• Pacific Chorus Frog heard in Shoreline's Hillwood Neighborhood
• Three types of warblers identified in Briarcrest neighborhood in May and June
• Red Breasted Sapsucker Banded in Briarcrest Neighborhood of Shoreline
• 4/16 - Mating pair of Pileated Woodpecker seen yesterday in Paramount Park. They were utilizing some "snags" (dead trees) which were placed in the wetland restoration area with a KC Wildlife Habitat Grant in 2002. The Pileated Woodpecker is considered a "Priority Species" by WDFW. The pairs mate for life and make their nests in cavities they excavate in dead trees with their sharp beaks. They eat insects and grubs they find in the dead wood.
• Great Blue Heron seen today at Thornton Creek Par #6 eating two fish in five minutes. It's interesting to note that it took many years to get the City of Seattle to realize that there are fish living in Thornton Creek, only 2-3 blocks from Northgate. In the design of the Thornton Creek Water Quality Channel at Northgate, fish passage was a non-negotiable issue. The Great Blue Heron is considered a Priority Species by WA State.
• River Otter Spotted at Kruckeberg Botanic Garden! The Garden does not have a river running through it, so we were startled to see what appeared to be a river otter (Lutra canadensis) passing through recently. River otters live in rivers, streams, and coastlines. With water repellant fur and webbed feet, these playful members of the weasel family are designed for swimming and catching fish, their main food. However, they often wander far from water in search of a mate or new living area, surprising the unsuspecting staff of botanic gardens. The Kruckeberg Garden is near the headwaters of Storm Creek.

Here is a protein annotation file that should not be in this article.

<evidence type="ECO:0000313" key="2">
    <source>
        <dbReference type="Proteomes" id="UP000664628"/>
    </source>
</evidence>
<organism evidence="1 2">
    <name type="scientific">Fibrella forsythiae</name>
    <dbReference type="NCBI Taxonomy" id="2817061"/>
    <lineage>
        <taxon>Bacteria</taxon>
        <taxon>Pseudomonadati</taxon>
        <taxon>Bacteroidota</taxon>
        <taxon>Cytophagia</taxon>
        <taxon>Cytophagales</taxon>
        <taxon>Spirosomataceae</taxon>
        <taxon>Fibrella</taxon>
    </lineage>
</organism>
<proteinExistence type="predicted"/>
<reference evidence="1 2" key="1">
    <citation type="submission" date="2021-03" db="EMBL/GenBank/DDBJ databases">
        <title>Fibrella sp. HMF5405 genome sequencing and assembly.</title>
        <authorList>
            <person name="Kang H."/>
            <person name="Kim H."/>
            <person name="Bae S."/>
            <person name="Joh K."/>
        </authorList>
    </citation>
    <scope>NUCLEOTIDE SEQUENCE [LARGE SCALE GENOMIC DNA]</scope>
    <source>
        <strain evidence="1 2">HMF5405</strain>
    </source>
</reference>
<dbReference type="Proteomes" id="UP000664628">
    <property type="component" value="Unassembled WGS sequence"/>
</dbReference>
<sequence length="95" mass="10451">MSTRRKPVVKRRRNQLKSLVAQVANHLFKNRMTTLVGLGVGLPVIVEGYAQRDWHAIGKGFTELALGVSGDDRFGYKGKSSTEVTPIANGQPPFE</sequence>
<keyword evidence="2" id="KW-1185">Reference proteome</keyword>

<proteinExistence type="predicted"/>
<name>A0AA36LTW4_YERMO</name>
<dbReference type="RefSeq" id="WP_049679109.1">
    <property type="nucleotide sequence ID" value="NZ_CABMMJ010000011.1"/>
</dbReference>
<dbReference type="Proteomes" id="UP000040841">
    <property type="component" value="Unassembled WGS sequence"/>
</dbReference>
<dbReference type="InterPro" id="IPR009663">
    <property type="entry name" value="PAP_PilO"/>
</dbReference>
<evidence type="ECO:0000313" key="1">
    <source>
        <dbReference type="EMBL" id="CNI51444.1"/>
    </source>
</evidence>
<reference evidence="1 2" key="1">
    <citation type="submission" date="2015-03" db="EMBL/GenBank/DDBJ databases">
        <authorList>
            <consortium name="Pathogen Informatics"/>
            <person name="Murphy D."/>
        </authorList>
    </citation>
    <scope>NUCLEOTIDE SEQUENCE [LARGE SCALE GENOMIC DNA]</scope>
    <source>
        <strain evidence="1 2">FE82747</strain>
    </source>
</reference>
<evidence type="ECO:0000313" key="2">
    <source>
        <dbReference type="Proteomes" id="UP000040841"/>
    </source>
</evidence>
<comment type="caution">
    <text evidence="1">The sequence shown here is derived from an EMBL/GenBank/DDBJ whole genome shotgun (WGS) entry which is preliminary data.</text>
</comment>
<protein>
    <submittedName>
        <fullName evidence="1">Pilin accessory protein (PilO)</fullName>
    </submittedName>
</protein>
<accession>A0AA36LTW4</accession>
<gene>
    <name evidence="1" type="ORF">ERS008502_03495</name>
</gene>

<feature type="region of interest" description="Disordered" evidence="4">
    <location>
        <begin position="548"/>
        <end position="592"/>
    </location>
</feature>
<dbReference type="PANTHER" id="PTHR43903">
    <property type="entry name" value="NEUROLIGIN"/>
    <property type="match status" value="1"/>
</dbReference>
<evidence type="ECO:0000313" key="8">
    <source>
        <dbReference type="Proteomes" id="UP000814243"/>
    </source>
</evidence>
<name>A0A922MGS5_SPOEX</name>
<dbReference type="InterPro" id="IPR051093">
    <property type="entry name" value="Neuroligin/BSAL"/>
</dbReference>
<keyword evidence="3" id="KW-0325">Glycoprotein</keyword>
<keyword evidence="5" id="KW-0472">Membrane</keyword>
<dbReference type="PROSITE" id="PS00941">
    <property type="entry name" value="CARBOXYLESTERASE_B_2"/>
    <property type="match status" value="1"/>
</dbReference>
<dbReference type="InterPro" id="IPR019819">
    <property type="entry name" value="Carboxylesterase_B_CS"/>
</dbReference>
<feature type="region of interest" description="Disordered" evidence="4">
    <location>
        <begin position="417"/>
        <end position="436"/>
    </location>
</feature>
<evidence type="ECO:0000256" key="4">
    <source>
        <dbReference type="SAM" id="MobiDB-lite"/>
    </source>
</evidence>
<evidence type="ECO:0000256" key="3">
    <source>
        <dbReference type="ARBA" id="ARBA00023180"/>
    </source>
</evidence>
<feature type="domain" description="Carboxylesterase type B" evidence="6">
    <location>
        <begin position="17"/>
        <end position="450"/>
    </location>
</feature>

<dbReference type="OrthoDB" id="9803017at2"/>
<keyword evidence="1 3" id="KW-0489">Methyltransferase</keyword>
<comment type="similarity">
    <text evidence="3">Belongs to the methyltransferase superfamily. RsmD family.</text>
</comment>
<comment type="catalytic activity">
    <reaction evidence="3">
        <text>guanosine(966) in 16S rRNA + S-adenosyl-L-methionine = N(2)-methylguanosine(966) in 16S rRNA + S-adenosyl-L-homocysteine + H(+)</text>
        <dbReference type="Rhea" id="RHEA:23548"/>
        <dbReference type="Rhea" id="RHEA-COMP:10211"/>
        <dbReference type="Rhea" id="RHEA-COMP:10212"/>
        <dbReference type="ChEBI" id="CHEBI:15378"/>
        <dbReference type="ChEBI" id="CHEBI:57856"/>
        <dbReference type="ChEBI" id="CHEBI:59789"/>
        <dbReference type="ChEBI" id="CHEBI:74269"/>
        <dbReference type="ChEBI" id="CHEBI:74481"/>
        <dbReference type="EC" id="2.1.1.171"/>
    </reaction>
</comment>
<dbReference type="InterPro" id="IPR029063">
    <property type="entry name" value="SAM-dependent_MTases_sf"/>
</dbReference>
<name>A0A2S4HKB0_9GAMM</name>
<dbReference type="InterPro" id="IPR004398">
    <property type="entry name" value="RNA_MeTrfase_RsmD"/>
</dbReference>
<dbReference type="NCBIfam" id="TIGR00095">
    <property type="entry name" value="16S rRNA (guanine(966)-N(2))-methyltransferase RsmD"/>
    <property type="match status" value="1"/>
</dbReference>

• Wood Ducks seem to be happily proliferating at Thornton Creek Park Six near Northgate. With the help of stewards, beavers and other species, habitat is improving at this little "wild" urban paradise. Despite a jungle of invasives there is a wetland habitat (improved by beavers) that suits the Wood Ducks. Today, 13 were sighted in the branches of a fallen cottonwood. 13 Wood Ducks Today!
• Beaver families have been moving in and building habitat around our urban watersheds, especially into Thornton Creek. Here is a photo a "creative engineer" naturally utilizing the creek corridor at Thornton Creek Park #6, which is a wetland waiting for better "engineering".
• At least 40 bird species have been sighted at Paramount Park over the last 20 years and more. The Barred Owl is one visitor who is watching over us.
• 12 birds at Greenlake today including Western Grebe, Bufflehead, Great Blue Heron and Hooded and Red-breasted Merganser
Janet proudly served on Shoreline City Council, from 2005-2009 and is an outspoken, current environmental and preservation activist residing in Shoreline, WA. Over the past 20 years, she and many other partners have succeeded in many remarkable accomplishments for the environment and community. On the City Council, she helped spearhead many environmental achievements for Shoreline, giving Shoreline a "green city" profile. She is a founding member of Paramount Park Neighborhood Group, Thornton Creek Legal Defense Fund (which advocated for and succeeded in "daylighting" Thornton Creek at Northgate), South Woods Preservation Group, Lake Ballinger Forum, Sno-King Economic Gardening group and other efforts. She serves on the Advisory Board of Friends of Fircrest, and is a member of Shoreline Chamber of Commerce and Shoreline Solar Project.
Janet holds an Art degree from Moore College of Art, Phila, and runs an arts business for 30 yrs. She also is sales rep for Appel Farms dairy at Seattle Farmers Markets.
Janet and her wonderful, patient husband, Alan Worthington of 32 yrs have two grown sons, Travis and Spencer.